Most of us enjoy evergreen shrubs like boxwoods because they hold steady throughout the year, providing a permanent framework to other plantings which often disappear in the winter. Plus, they take well to shearing. So why are your boxwood shrubs turning yellow? Good question.
Here are a number of possible causes:
1. Volutella fungus
2. Macrophoma leaf spot
4. Phytophthora root rot
5. Cylindrocladium buxicola
One that I want to point out, and give you some possible substitutes, is boxwood blight. This is not a fun problem to have. And, since it was first discovery in Great Britain in the mid 1990, is has also been found in Europe, New Zealand, Canada and as recently as 2011, in the U.S.
About Boxwood Blight
The genus Buxus is susceptible to boxwood blight which is caused by a fungus, Cylindrocladium buxicola. The fungus spreads by wind, water, birds and animals and can also spread by contaminated clothing and shoes. Unlike many fungal infections which spread when plant parts are injured and fungus then invades, the fungus doesn’t need a wound to infect the plant. It prefers high humidity, moderate temperatures, and poor air circulation. Like all diseases, this one also needs to have a susceptible host, the correct environment, and pathogen present. In the case of boxwoods, it has been found that the most susceptible to this blight are Buxus sempervirens (which includes American and English boxwoods: Buxus sempervirens and Buxus sempervirens ‘Suffruticosa’). Other species may be less susceptible, but the keyword is “less.” Withing the boxwood family, Buxaceae, plants such as sarcococca and pachysandra have shown susceptibility to the disease.
Here’s a good FAQ on boxwood blight from Cornell Cooperative Extension.
What to do if your boxwood has Boxwood blight?
One option is to try to save it. Here’s a PDF from Bartlett Tree Experts that has good information on plant health care recommendations for Boxwoods. See this about boxwood blight on Wikipedia . I think that a better option, is to replace your boxwood with a good substitute that is not susceptible to the blight and will thrive.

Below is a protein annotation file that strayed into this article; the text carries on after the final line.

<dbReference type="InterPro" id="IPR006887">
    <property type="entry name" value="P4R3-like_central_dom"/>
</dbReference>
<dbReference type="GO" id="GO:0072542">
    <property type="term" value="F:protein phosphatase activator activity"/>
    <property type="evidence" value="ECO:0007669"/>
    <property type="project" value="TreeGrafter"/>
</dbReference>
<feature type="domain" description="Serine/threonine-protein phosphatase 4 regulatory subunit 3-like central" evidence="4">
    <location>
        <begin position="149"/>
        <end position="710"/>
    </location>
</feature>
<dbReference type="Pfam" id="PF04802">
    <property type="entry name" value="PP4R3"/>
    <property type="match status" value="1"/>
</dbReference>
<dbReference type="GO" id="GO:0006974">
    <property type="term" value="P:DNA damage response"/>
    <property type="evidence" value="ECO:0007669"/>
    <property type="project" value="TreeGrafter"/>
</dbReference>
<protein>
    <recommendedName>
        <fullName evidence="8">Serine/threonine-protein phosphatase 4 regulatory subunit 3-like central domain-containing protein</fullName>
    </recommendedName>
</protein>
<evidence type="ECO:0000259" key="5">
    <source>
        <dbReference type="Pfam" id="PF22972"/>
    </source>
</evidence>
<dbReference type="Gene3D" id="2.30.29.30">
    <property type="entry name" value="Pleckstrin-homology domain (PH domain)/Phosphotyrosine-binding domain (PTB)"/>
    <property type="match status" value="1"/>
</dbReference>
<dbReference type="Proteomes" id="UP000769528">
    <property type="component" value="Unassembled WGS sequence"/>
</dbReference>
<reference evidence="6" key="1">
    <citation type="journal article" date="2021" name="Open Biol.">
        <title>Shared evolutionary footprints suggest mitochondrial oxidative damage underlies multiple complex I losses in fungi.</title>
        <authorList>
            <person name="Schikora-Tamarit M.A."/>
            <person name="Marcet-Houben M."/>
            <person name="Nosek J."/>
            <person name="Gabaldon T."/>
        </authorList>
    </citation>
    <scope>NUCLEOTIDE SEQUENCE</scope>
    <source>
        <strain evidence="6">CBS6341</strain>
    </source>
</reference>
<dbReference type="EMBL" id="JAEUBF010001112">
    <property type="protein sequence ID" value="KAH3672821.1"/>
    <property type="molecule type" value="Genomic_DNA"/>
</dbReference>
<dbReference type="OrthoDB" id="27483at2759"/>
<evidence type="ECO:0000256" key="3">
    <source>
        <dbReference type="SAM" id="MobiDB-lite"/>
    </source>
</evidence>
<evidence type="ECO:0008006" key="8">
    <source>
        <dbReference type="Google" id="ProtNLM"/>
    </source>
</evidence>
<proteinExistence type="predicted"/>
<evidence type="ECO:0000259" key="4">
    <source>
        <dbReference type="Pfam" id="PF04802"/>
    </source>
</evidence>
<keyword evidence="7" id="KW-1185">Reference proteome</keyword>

Considering that the blight thrives in humid conditions, opening up and thinning the boxwood to allow for more air to the its center is a good idea. This though is challenging when grown as a hedge designed to be full, closely planted and sheared regularly to be kept compact.
If you’re starting from scratch, or are dealing with yellowing, branches dying back and determine that you have blight, you may want to replace with other plants. Who wants to be spraying nasty fungicides and working that hard? No fun in that.
Here are a Few Alternatives
Ilex vomitoria ‘Nana’ – good dwarf form substitute for mild climates
Euonymus microphullus – susceptible to phytophthera
For a more complete list of boxwood substitutes from Cornell Cooperative Extension for American and English boxwood. The list is grouped in order of greatest similarity to boxwood form, texture, and function in the landscape.
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